Extension of National Service
The major event in our time at Stanley was, of course, the extension of our service by six months and this came in September 1950 just shortly before we hoped to leave for release; thus delaying our leaving from October 1950, to May 1951. Long heralded this extension was part of Britain’s rearmament program in view of the deteriorating world affairs, so it came as no great surprise. It was greeted with resignation and as something we could do nothing about so we had to make the best of it. We all agreed that if we had to do it, we would sooner do it together and in our present unit.
Tony Harris who had gone back in July and home, was by a few weeks caught for this extra time. He was sent to a Training Regiment not far from his home and being Tony and an ‘old soldier’, wangled a cushy job in the office. I corresponded with him and he said he would sooner be back with us, which knowing him I read with some skepticism.
After covering the event that overshadowed all our time at Stanley, this account switches to narrative form to cover our day to day life at Stanley Barracks with special emphasis on matters squaddies regarded as important, like staying in touch with home.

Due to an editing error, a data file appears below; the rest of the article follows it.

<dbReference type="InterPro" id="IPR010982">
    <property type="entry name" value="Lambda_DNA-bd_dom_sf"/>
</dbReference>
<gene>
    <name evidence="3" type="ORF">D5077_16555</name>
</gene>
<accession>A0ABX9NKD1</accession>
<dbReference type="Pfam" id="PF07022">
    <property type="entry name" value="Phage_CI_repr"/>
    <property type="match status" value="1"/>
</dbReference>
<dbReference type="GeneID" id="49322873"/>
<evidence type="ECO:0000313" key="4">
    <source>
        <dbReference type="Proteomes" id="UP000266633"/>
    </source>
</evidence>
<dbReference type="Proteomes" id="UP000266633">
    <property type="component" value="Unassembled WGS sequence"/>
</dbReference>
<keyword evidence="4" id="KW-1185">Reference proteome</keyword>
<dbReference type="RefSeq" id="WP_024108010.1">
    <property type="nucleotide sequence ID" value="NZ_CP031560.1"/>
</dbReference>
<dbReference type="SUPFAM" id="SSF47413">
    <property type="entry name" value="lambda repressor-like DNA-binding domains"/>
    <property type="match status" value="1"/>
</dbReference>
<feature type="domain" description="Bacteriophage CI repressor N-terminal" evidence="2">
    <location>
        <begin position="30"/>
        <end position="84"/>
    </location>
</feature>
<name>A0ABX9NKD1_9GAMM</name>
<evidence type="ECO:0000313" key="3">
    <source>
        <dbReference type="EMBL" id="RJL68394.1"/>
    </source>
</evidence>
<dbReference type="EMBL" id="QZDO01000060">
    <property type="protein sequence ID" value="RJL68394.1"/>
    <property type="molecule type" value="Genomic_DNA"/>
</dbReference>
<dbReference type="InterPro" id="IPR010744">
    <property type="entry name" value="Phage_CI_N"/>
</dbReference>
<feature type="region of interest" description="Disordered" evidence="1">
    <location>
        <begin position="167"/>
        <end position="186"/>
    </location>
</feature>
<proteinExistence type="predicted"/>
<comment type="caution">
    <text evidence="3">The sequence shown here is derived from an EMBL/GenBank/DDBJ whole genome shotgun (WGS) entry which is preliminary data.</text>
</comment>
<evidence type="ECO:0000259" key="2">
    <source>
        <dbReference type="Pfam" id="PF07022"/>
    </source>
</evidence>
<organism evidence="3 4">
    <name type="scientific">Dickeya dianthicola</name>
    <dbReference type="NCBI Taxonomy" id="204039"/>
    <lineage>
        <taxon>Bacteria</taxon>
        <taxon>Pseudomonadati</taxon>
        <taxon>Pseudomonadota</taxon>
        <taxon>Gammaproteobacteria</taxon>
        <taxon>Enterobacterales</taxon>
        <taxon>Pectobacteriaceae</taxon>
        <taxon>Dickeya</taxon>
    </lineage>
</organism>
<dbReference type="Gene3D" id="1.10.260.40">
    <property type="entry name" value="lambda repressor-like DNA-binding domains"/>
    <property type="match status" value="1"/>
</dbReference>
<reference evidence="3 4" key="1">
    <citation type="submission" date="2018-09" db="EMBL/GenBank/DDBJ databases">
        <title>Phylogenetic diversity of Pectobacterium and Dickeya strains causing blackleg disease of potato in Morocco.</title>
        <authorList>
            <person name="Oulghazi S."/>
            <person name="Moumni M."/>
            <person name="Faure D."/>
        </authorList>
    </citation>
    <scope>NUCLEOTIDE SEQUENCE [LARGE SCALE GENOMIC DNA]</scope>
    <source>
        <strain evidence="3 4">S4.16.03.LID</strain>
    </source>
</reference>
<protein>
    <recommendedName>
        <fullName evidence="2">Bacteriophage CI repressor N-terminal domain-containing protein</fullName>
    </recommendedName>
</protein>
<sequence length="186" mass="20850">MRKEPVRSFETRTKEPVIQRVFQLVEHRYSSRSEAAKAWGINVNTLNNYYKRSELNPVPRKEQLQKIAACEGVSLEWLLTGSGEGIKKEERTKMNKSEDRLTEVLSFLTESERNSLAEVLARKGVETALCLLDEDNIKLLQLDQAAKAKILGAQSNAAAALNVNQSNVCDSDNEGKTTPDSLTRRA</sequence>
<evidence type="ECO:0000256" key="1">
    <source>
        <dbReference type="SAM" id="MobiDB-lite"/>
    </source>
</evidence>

Links to British People and Home
Other than the facilities in Victoria of the NAAFI Cheero Club, and the better ones at the China Fleet Club there were few opportunities to interact with other British people. The local British population ignored us and did nothing for the ordinary soldier. My only contact with an Englishwoman was the member of WRVS related earlier. And as for contact with girls of our own age there was none at all in any shape or form. I kept up a desultory correspondence with a particular girl friend, Eileen, whom I was always pleased to hear from. But it didn’t help that she never seemed to put the correct postage on the letters for airmail service, so them came by ship and I always had to wait a long time for each one. Even so the friendship continued on my release until I started living and working away from home, and she married a fellow ahead of me at Tiffins and went to live in Cheshire.
Mail was what kept us in touch with home, parents, relatives and friends. My Father was an indefatigable correspondent writing regularly each week. My sisters and relatives wrote on occasions, and I kept in touch with ex-schoolfriends doing their National Service; Mac reaching the end of his in the RAF having spent the entire period in the UK and virtually every weekend at home, Donald in Malaya, and David in the Royal Engineers in Kenya, where he spent much time on leave in fine style with the resident English settlers. Compared to him and Mac mine was a rough posting. I heard too of others doing their National Service in the UK, and the derision these ‘weekend civilians’ attracted from parents who had sons further afield. We heard too how they wore their uniforms on every occasion whereas we were only too happy to get out of ours.